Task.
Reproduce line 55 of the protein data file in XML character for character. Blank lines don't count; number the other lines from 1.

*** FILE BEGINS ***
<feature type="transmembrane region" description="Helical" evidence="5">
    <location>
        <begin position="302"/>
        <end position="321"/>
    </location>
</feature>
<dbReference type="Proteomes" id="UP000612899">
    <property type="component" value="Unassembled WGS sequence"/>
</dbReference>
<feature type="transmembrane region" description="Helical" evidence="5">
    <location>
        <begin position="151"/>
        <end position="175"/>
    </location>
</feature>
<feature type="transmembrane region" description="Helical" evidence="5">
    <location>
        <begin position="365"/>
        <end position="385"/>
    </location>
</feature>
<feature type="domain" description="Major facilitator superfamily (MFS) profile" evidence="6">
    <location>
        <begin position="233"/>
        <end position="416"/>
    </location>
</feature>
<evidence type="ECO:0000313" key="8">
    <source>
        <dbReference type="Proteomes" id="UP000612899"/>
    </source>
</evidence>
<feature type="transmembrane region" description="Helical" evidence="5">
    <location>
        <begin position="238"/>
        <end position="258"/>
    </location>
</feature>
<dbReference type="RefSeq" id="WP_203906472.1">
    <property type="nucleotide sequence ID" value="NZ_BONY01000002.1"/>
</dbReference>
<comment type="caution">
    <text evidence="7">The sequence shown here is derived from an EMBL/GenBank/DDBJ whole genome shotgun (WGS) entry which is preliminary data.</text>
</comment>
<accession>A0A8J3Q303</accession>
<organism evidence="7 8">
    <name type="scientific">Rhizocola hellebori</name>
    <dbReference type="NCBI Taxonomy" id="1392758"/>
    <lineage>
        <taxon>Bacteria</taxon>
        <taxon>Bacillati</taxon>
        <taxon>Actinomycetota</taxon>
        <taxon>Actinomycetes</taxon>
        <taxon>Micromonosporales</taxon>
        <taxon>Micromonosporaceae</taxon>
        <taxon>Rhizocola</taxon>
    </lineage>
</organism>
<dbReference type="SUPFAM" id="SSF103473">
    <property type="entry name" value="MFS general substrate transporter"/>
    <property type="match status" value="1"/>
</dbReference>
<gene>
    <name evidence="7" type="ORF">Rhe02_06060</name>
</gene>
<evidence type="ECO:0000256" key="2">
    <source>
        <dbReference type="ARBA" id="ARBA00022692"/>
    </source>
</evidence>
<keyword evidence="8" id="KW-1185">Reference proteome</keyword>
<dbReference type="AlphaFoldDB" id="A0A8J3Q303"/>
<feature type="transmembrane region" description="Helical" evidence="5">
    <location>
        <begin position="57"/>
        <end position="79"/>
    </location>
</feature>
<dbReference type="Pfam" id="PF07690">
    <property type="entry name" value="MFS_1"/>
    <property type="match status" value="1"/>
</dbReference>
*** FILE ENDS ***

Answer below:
        <taxon>Micromonosporaceae</taxon>